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drugs1Thousands of gay and bisexual men around Sydney have answered probing questions about their recreational drug use – and now some interesting recent trends can be revealed.

Among the variety of topics tackled each year by the Gay Community Periodic Survey, the National Centre in HIV Social Research and ACON regularly asks about the use of Ecstasy, Crystal, Amphetamines, GHB, Cocaine and Injecting Drugs. The information gathered help to identify and tackle any health issues the use of these substances may have on our population.

International and Australian research suggests that gay men are traditionally more likely to use recreational substances, with their use of them beginning at a younger age and sustaining for longer in their lives. As Sydney is among the gay party capitals of the world, we might expect that our nightlife ‘scene’ is one of the reasons people arrive in our city, so getting accurate information helps with ACON’s support and harm minimisation work.

The Periodic Survey has been undertaken each year since in the mid 1990s. This means we can compare changes and trends over multiple years. Thousands of men have been surveyed, accessed from up to twenty different sites including bars, gyms, saunas, health clinics and Mardi Gras’ Fair Day. Over the last five years, 2,200-3,200 individual surveys were handed back, giving a reasonable statistical sample with a stable average age.


Asked if they’d used ecstasy in the previous six months, there’s a decline from above 40% to below 30% last year.


Crystal and Amphetamine use is also dropping.


On the other hand, the amount of people saying they use GHB seems remarkably stable in the last few years.


Cocaine is becoming a little more popular though.


The percentage of survey respondents saying they use Injecting Drugs is shrinking, especially in the most recent two years:


And here’s the direct response to the question ‘Have you used party drugs for sex in the past six months?’, also showing a downward trend.

So, taken at face value, these results seem to show that the use of many of these drugs by Sydney’s gay and bisexual men is in decline, which should debunk any idea that drug use is rampant and rising out of control.

But of course, the most common drug found in our gay going-out hotspots – alcohol – is not currently asked about in the survey– something ACON Alcohol and Drugs Program manager Stephen Scott realises is a “big gap in our research” which may be addressed in future studies. “There’s little doubt that alcohol is the most commonly used drug across our community.” Stats about marijuana are also now gathered as part of ongoing research.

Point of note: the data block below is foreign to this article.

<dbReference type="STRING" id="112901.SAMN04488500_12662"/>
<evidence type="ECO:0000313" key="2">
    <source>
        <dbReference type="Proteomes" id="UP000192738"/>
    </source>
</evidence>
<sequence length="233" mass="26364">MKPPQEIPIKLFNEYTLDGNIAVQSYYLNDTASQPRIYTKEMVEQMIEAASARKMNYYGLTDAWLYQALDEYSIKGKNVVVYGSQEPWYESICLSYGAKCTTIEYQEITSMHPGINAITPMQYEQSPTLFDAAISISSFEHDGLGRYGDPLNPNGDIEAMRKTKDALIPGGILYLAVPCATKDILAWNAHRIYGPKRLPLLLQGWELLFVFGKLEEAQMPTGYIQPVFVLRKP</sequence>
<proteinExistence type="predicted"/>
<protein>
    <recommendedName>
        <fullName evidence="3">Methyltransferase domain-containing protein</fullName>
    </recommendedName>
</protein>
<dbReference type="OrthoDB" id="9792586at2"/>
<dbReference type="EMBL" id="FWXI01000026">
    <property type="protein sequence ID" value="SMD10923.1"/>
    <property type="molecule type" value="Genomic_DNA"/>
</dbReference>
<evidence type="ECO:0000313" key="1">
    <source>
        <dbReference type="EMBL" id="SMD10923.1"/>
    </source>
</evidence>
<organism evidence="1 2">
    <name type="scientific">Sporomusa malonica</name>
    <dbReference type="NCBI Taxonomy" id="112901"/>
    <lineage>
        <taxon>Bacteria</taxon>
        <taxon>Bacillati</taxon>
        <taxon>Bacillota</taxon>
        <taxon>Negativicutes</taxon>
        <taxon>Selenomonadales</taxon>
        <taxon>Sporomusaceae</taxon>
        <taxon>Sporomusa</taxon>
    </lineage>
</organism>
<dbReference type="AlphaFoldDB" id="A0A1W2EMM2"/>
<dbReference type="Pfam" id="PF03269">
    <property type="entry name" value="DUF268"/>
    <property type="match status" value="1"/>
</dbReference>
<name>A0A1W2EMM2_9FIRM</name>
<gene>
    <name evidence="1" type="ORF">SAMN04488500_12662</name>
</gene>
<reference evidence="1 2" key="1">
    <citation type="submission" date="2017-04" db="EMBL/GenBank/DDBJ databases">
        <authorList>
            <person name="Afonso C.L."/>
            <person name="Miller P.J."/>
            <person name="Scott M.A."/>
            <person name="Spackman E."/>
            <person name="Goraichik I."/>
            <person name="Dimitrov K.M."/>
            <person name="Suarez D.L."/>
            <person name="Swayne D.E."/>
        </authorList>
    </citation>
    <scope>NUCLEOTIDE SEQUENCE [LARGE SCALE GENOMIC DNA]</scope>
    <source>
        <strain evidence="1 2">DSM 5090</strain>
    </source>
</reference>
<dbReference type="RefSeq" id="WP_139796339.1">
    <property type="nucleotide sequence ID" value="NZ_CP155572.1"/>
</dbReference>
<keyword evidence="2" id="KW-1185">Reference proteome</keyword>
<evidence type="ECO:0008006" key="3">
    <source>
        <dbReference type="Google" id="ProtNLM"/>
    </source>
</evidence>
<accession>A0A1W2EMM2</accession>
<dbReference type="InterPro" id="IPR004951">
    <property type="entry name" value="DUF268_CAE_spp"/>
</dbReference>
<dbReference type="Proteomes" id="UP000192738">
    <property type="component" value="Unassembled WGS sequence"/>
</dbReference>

Also, these surveys are being filled in by people out and about on the gay scene, but there may be an increasing number of people choosing to meet at home to partake in drugs and sex in private parties, eschewing more traditional gay clubs and pubs. A few years ago the campaign Partying@Home aimed to target private party punters and hosts, giving useful information and advice – check it all out here.

While the graphs above show those downward trends, drug use by gay men is still happening at higher levels than you get in the general population, and while many gay guys can handle that, some are experiencing problems.

Comparing 2012 with five years ago, a lot has also changed with the support networks available for people with concerns about their drug use. Crucially, many of the services on offer are tailor-made for gay men, and can help reduce and/or manage your substance use and set your own limits, ensuring the rest of your life is still happening the way you want it to. ACON’s Substance Support Service provides alcohol and drug counseling specifically for people in the GLBT community who are wanting to reduce or better manage their use of drugs.

It’s also important to know your rights if you’re taking illegal substances. Sniffer dogs are often seen at major parties and festivals – at gay and mainstream events alike – and the police can search you if a dog singles you out as a drug-carrying suspect. This pdf contains a no-nonsense guide to your rights in that situation.

You weren’t taught these kinds of things at school – so it’s up to you to get informed or you may be putting yourself at risk.

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